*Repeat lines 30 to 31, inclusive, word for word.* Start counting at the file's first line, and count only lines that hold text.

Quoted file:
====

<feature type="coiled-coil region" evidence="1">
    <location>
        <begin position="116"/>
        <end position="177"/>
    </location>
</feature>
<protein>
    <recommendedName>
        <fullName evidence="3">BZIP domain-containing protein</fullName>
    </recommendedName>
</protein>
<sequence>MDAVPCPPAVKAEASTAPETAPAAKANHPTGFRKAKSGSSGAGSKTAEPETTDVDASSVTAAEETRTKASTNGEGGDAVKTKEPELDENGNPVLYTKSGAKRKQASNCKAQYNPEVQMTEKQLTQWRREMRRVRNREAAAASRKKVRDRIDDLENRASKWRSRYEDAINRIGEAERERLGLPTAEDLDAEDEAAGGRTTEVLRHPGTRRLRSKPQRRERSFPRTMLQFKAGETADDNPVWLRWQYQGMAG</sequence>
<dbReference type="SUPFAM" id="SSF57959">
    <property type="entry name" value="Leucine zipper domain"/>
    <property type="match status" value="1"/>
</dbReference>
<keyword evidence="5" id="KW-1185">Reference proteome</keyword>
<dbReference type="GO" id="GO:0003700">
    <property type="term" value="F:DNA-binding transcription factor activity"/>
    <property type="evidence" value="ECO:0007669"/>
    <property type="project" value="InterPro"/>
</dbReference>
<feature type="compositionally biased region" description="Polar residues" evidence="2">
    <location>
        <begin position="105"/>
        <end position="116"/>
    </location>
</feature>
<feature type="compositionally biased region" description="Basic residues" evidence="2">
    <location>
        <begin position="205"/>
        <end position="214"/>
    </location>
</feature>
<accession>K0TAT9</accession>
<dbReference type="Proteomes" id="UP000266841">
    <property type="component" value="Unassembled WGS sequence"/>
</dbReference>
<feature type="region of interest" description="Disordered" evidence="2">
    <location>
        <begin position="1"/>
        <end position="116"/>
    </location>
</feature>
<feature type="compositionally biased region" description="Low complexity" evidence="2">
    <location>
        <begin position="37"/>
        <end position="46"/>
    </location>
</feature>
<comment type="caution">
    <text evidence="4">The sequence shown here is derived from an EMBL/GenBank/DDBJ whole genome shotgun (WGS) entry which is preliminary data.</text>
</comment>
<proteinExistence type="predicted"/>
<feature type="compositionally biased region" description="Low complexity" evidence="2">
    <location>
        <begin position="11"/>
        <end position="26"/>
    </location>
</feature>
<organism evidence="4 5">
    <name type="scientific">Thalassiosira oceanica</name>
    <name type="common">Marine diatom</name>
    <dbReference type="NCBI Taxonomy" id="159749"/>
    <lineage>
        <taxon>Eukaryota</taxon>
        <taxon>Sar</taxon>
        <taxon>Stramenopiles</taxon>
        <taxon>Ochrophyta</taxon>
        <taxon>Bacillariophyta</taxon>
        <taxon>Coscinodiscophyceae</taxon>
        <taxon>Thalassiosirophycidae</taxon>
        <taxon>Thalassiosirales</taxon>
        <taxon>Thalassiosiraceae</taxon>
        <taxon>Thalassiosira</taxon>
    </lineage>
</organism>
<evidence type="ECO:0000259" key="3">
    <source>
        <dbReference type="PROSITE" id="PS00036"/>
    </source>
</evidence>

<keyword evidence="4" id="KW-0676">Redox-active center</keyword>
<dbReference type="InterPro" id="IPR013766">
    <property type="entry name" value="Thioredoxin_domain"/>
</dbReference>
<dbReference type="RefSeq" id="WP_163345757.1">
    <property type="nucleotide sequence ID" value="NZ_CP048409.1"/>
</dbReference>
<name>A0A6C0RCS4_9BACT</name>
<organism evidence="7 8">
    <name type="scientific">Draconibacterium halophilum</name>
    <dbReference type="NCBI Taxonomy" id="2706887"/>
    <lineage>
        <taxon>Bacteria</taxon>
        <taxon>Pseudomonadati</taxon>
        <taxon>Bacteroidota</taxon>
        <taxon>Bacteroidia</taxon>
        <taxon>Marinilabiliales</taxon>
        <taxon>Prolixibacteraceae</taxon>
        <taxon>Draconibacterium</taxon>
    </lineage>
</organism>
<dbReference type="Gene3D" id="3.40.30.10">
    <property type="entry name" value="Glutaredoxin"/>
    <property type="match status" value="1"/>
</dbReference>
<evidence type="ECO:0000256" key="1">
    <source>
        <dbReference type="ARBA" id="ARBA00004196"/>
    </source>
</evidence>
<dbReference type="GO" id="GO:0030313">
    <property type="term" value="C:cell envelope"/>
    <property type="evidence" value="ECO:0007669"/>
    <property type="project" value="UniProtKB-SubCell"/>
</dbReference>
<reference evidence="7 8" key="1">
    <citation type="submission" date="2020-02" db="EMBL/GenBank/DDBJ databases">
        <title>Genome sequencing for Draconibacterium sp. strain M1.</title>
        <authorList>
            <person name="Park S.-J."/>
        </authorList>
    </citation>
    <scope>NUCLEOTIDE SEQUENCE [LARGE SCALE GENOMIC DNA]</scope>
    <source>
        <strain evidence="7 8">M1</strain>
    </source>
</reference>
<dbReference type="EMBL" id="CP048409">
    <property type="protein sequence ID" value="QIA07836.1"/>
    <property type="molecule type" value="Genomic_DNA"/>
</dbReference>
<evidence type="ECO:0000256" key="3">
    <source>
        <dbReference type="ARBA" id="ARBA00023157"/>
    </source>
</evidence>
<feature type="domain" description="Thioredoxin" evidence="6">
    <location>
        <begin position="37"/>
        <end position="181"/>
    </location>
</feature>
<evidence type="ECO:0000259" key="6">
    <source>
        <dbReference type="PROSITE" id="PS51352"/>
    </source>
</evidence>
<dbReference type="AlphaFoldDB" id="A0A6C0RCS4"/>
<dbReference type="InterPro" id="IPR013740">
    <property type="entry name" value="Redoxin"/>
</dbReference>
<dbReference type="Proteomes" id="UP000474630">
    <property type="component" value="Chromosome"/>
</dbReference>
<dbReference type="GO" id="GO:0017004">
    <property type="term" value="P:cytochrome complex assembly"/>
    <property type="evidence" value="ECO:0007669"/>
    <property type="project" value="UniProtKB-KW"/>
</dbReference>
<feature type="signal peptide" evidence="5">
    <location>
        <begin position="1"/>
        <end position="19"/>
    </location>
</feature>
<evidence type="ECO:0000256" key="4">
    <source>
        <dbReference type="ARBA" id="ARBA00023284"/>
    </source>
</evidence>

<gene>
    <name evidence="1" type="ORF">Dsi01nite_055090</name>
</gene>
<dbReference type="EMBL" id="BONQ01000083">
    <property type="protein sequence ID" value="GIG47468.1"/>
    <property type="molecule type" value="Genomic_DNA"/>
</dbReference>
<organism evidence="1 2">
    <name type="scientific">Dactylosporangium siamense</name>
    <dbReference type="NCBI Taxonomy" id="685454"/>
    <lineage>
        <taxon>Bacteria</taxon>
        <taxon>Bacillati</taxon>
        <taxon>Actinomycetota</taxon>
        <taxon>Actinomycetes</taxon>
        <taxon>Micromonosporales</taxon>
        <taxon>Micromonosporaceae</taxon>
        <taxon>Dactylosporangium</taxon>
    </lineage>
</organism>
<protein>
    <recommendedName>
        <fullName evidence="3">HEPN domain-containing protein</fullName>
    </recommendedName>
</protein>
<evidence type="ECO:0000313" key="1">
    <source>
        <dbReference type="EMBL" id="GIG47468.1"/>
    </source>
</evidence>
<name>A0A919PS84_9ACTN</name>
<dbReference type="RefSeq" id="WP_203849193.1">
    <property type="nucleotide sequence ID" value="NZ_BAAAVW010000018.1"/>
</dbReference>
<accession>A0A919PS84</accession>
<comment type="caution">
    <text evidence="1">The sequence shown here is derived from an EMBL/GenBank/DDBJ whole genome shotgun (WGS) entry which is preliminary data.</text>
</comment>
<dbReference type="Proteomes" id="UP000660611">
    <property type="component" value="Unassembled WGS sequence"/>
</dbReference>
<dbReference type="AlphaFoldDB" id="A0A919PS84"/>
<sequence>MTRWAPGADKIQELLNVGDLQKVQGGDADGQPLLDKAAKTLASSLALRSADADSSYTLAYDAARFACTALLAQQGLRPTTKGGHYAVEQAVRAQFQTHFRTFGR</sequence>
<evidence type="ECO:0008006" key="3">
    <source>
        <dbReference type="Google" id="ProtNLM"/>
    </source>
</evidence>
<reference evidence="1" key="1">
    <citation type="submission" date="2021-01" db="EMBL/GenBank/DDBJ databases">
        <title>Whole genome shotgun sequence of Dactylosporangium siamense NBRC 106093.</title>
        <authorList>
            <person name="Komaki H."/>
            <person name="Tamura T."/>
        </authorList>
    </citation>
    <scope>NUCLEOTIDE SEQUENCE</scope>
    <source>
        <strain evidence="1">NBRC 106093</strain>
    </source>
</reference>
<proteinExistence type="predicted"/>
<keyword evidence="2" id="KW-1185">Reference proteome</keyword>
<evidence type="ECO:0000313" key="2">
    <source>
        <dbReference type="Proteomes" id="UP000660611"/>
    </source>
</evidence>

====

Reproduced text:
    <location>
        <begin position="205"/>